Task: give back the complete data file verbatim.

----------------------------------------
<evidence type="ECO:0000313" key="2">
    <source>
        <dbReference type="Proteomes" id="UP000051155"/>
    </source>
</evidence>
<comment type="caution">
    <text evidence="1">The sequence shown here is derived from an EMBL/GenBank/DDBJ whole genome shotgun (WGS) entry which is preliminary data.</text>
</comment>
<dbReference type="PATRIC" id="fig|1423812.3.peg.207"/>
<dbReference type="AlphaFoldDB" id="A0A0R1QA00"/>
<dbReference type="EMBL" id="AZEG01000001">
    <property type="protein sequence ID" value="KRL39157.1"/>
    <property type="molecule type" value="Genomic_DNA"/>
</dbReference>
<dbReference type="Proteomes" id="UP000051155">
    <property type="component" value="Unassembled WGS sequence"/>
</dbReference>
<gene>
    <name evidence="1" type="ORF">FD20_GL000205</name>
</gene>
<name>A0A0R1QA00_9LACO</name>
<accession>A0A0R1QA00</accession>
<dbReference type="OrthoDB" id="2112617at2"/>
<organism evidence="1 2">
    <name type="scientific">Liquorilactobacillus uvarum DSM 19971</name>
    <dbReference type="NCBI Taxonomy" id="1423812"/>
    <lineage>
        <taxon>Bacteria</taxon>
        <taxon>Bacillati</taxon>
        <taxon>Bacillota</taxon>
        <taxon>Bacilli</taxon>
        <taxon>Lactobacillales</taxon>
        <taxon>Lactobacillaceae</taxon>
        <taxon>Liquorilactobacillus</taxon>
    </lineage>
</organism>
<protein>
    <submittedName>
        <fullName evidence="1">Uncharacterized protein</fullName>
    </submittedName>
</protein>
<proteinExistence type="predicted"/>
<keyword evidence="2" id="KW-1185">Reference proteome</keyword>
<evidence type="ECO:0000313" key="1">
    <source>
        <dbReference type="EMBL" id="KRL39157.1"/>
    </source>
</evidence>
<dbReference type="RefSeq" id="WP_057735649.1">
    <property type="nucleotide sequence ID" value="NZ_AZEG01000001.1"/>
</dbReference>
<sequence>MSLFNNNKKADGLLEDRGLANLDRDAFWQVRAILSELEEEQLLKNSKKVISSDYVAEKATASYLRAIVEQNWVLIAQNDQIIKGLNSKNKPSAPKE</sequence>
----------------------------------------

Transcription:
<evidence type="ECO:0000313" key="2">
    <source>
        <dbReference type="Proteomes" id="UP000051155"/>
    </source>
</evidence>
<comment type="caution">
    <text evidence="1">The sequence shown here is derived from an EMBL/GenBank/DDBJ whole genome shotgun (WGS) entry which is preliminary data.</text>
</comment>
<dbReference type="PATRIC" id="fig|1423812.3.peg.207"/>
<dbReference type="AlphaFoldDB" id="A0A0R1QA00"/>
<dbReference type="EMBL" id="AZEG01000001">
    <property type="protein sequence ID" value="KRL39157.1"/>
    <property type="molecule type" value="Genomic_DNA"/>
</dbReference>
<dbReference type="Proteomes" id="UP000051155">
    <property type="component" value="Unassembled WGS sequence"/>
</dbReference>
<gene>
    <name evidence="1" type="ORF">FD20_GL000205</name>
</gene>
<name>A0A0R1QA00_9LACO</name>
<accession>A0A0R1QA00</accession>
<dbReference type="OrthoDB" id="2112617at2"/>
<organism evidence="1 2">
    <name type="scientific">Liquorilactobacillus uvarum DSM 19971</name>
    <dbReference type="NCBI Taxonomy" id="1423812"/>
    <lineage>
        <taxon>Bacteria</taxon>
        <taxon>Bacillati</taxon>
        <taxon>Bacillota</taxon>
        <taxon>Bacilli</taxon>
        <taxon>Lactobacillales</taxon>
        <taxon>Lactobacillaceae</taxon>
        <taxon>Liquorilactobacillus</taxon>
    </lineage>
</organism>
<protein>
    <submittedName>
        <fullName evidence="1">Uncharacterized protein</fullName>
    </submittedName>
</protein>
<proteinExistence type="predicted"/>
<keyword evidence="2" id="KW-1185">Reference proteome</keyword>
<evidence type="ECO:0000313" key="1">
    <source>
        <dbReference type="EMBL" id="KRL39157.1"/>
    </source>
</evidence>
<dbReference type="RefSeq" id="WP_057735649.1">
    <property type="nucleotide sequence ID" value="NZ_AZEG01000001.1"/>
</dbReference>
<sequence>MSLFNNNKKADGLLEDRGLANLDRDAFWQVRAILSELEEEQLLKNSKKVISSDYVAEKATASYLRAIVEQNWVLIAQNDQIIKGLNSKNKPSAPKE</sequence>